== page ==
Highlights on this album for me were Devil, Superman and obviously Dakota. I think this album should please current fans as it shows that Kelly etc are not getting stuck in a rut music wise, they are trying different styles and personally I think this one quite suits them. One thing's for certain, it shows up the manufactured pop that dominates today's chart for the rubbish it really is. This is music.
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4 of 4 people found the following review helpful
on 18 July 2005
I lived in Wales for many years and I never really "got" the phonics! BUT this is a superb album and I will be looking back over their catalogue to see what I missed in my lesser informed days.
The reviews on here tend to be long time phonics fans saying this album rocks or "it sucks and they were far better back in the day when tv was black and white yadda yadda"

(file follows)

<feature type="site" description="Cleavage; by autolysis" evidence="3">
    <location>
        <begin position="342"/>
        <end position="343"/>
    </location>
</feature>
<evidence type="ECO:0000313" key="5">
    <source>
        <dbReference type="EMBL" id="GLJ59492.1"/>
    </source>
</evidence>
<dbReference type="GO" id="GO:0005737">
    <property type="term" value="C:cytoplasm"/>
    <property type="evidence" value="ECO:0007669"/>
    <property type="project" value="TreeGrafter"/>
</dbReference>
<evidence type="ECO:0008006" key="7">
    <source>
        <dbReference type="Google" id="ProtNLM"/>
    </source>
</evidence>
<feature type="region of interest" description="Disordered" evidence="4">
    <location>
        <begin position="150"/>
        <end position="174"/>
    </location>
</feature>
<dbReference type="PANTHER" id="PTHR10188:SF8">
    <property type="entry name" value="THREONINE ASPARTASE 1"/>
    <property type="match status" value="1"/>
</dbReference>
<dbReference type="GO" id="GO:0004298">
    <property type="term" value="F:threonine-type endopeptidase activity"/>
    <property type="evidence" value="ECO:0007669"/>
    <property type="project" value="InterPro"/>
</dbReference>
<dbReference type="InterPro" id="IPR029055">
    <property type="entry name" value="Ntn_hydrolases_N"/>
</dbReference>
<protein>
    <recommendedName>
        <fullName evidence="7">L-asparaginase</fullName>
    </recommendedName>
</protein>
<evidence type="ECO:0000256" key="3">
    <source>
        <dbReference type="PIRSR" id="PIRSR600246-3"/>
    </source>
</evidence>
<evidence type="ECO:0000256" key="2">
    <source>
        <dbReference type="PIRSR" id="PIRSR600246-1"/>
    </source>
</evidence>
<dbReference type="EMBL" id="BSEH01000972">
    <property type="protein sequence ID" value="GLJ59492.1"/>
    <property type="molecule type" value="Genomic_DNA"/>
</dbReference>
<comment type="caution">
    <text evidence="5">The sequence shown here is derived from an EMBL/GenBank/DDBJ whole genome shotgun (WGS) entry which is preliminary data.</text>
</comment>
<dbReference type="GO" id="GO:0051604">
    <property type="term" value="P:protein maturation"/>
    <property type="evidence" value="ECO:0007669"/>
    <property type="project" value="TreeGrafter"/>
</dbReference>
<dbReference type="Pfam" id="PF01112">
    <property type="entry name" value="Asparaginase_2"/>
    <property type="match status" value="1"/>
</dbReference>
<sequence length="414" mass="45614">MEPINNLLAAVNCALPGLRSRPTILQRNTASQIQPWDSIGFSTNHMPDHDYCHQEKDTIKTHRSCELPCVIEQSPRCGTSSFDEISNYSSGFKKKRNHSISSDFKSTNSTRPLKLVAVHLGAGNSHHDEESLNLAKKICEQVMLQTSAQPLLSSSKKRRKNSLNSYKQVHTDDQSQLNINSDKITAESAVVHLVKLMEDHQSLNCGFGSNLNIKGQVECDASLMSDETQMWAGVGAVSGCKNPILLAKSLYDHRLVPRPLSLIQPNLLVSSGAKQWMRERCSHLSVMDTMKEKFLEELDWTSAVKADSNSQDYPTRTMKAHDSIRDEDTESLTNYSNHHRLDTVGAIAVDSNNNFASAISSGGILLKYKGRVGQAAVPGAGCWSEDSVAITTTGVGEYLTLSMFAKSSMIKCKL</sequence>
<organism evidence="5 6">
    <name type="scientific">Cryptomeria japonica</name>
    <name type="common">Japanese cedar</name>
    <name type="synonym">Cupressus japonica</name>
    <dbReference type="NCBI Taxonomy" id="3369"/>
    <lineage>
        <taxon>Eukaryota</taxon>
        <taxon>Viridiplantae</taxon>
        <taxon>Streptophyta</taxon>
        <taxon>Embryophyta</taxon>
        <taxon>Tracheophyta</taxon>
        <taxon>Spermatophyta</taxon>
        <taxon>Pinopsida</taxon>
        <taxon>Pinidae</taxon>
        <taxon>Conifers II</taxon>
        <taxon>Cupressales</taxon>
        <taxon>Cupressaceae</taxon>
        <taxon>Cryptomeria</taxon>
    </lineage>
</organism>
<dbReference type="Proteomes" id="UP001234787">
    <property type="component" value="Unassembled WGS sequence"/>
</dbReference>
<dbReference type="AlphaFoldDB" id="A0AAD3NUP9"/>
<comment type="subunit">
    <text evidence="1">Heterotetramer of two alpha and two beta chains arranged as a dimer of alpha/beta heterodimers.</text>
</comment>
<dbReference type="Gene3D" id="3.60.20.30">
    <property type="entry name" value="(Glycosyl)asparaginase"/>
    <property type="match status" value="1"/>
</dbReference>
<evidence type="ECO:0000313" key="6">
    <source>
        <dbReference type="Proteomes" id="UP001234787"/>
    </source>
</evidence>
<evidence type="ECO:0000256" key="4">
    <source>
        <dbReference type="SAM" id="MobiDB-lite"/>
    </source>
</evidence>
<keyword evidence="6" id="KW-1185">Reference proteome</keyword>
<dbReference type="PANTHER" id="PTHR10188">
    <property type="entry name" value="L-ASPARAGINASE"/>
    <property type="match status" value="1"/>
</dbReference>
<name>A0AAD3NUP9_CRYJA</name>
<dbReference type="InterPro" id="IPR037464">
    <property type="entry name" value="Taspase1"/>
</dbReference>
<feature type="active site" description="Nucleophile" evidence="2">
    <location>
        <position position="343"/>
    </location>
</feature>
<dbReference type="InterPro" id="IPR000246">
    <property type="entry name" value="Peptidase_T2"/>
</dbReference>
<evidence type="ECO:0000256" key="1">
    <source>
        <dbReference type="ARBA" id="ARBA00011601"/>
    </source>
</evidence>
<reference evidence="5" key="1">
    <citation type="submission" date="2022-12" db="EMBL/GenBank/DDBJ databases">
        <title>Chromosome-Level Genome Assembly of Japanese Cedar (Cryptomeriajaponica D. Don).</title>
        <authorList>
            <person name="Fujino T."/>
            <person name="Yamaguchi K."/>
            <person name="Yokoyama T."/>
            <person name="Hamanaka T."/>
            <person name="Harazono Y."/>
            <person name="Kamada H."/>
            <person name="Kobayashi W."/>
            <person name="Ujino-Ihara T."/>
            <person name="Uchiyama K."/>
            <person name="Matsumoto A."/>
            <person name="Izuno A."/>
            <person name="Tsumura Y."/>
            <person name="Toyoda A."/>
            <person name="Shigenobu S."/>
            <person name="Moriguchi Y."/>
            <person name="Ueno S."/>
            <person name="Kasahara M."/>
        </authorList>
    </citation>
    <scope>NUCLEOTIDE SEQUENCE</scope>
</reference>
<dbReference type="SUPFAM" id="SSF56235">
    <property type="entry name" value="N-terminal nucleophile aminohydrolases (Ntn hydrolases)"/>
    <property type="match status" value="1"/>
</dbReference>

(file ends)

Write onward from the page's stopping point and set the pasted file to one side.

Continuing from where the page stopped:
If you have no prior exposure to the band and want to know if this is any good if you aint a preformed fan then .... IT IS!
This album rocks, pure and simple. They may have made better albums and I will certainly be checking out their back catalogue but this album still rocks. Dakota is getting airtime now and I 1st heard it on tv, having got hold of the album there are a number of classic tracks - Rewind, Lolita, Feel and the winner Dakota. A thoroughly enjoyable ablum, has been playing non stop on my ipod for a week now, the sort of album that you can kill an hour with and not notice it pass.
For the people who claim to have hit the "next" button 11 times after 10 seconds of each track ..... well ok but thats hardly giving it a chance, the best albums I have ever heard have bitten me second or third play. if it hits you 1st time its usually disposable pop you will be sick of after half a dozen plays. This album has me hooked.
And if you happen to really hate it theres always ebay.
Highly recommended, by the way "deadhead" is superb also - playing now!!!!!
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3 of 3 people found the following review helpful
on 19 July 2006